Penalties: An underrated quality in a defensive pairing is their ability to both draw and not take penalties. You can be as dominant as you want in your 5-on-5 shifts, but it’s useless if you end them by putting your team on the penalty kill. No pairing in the past eleven years has given Toronto a better net total of powerplays than Jake Gardiner and Morgan Rielly, and not many pairs in the league have done as well as them either.
This likely has to do with them both being disciplined players at heart, but because they both have each other to skate with, neither has to make a desperation play after a mishap, and one is always allowed to skate with the puck and maybe draw a call. Rielly, in particular, has always found a way to tilt the calls in his favour – only Ron Hainsey and Tim Gleason have partnered with him and brought him to a negative differential.
The Eye Test: The above tells us something pretty straightforward: together, these two are very good, and probably the best irregularly regular pair the Leafs have had for most of the Salary Cap era. But why does it work?
Simply, they both move, and they help each other move. An obsession just as big as the need for “lefty-righty” balance in this league is the balance of an offensive specialist and a defensive specialist on each pair, but I’m not certain how necessary that is.
Typically, the best “balanced” pairs work because the offensive player is still decent defensively, and vice-versa. Too often, you see the “balancing” defender on pairs have an incapability in the zone that he isn’t known for, which leads to the whole thing falling apart. With Gardiner and Rielly, neither player is particularly inept defensively; both do a pretty good job at eliminating dangerous shots, both regularly show good positional awareness and gap control (though, admittedly, not 100% of the time – especially in Gardiner’s case). A lot of their biggest mistakes come when they’re stuck as the lone option – be it in a breakout where their partner is someone who is likely to just ice the puck, or when they get caught on the offensive blue line and the other man is a weaker skater.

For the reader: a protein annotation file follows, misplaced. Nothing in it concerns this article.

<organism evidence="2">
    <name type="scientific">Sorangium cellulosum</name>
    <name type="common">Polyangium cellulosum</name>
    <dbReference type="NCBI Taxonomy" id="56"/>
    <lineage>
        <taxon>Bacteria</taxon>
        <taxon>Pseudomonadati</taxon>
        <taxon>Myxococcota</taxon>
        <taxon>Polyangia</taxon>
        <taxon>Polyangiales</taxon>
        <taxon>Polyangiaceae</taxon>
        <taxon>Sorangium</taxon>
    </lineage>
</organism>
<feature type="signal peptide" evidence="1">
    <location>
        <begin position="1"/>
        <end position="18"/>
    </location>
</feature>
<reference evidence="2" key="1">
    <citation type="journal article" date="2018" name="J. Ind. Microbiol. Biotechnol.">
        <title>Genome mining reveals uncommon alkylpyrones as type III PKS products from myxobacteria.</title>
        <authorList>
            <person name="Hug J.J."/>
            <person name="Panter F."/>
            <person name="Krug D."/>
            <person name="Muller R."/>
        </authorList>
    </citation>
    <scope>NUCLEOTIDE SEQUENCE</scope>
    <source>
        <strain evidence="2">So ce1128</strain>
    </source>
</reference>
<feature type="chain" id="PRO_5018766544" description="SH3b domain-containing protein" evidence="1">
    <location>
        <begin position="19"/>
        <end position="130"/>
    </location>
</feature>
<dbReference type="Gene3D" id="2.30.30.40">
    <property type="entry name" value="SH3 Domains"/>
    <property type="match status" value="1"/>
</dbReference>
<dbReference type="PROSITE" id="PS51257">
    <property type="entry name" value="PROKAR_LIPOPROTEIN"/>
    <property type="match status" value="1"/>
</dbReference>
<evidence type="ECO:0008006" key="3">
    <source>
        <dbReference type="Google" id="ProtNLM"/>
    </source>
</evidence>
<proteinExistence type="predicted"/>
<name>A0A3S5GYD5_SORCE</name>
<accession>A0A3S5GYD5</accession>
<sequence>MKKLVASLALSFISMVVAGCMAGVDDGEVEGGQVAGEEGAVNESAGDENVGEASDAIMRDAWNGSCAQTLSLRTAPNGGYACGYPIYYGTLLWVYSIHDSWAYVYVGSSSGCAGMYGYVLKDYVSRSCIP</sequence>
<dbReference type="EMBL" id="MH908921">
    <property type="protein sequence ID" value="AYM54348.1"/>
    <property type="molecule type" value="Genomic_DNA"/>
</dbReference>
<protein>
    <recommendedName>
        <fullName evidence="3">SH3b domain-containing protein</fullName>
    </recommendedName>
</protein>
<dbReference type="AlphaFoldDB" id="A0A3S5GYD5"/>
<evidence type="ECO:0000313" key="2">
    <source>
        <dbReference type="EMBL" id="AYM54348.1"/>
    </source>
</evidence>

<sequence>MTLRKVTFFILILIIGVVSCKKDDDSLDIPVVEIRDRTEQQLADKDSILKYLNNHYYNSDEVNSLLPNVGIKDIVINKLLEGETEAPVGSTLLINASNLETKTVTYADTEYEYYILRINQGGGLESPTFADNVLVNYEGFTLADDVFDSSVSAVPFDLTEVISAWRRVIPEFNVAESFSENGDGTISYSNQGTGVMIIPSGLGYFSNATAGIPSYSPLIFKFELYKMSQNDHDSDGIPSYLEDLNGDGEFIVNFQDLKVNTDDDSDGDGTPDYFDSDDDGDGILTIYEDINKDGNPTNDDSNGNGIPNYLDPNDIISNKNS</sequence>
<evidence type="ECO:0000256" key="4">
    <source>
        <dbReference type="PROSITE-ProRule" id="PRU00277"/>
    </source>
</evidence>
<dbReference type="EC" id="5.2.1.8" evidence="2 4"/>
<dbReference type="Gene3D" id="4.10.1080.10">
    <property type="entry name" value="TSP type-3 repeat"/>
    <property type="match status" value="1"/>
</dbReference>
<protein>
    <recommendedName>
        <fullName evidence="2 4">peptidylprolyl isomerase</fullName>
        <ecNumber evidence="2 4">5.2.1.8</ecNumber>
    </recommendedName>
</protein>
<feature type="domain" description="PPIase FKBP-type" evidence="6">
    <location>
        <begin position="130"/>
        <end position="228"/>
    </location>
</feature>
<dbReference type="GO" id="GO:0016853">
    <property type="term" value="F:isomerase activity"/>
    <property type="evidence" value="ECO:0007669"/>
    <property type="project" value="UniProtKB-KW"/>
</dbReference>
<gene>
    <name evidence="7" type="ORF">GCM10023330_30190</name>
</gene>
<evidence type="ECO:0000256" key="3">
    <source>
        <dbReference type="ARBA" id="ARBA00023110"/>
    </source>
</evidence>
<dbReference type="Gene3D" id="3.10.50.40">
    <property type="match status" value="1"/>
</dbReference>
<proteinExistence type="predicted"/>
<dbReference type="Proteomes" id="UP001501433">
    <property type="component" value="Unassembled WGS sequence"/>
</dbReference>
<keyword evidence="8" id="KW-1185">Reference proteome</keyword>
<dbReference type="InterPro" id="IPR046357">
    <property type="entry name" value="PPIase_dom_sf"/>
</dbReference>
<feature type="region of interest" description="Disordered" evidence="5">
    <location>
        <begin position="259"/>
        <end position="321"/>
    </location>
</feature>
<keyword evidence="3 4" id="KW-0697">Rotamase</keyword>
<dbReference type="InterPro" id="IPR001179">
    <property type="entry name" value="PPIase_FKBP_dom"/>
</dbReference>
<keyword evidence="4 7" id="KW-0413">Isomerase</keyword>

The fact that they have similar offensive instincts goes a long way towards keeping control once they leave their zone, and the fact that they’re both strong skaters allows one to get back if the other is in trouble. The fact that they’ve both taken turns having to be the top pair matchup guy (more often Rielly than Gardiner) means they both know how to take on that level of competition, instead of throwing a second or third pair player into that fire because they’re “safe” or “reliable”, even if they can’t keep up.
Because of that, they’ve shown time and time again that they’re best together.
In a lot of ways, it’s similar to Tomas Kaberle and Brian McCabe in the previous Leafs generation; while Kaberle was so good that he could play with anyone and be great, and McCabe could usually hold his own without Kaberle, they were an elite duo together because they could read and support each other.
But what about everyone else?
Admittedly, the biggest issue with stacking Gardiner and Rielly together is how you handle everyone else. This isn’t an entirely new idea, but whenever it gets brought up, it’s brought up because Toronto is looking at bringing in another defenceman that would force it – often a good leftie, at that. It’s come up as an attachment to gossip surrounding Ryan McDonagh at the trade deadline (he went to Tampa), and Calvin De Haan this summer (he went to Carolina).
To go with a Gardiner-Rielly pairing requires a lot of trust that Travis Dermott is already a second-pair quality defenceman. It requires trust that Nikita Zaitsev will rebound this year. It requires trust that the grab bag of third pair options available right now will come up with two reliable players. It might require trust that these two play more minutes at 5-on-5 than they ever have; almost the exact opposite of the situation that the Leafs have at centre.
For the most part, I think those are accomplishable goals – but we’ll address those in another piece.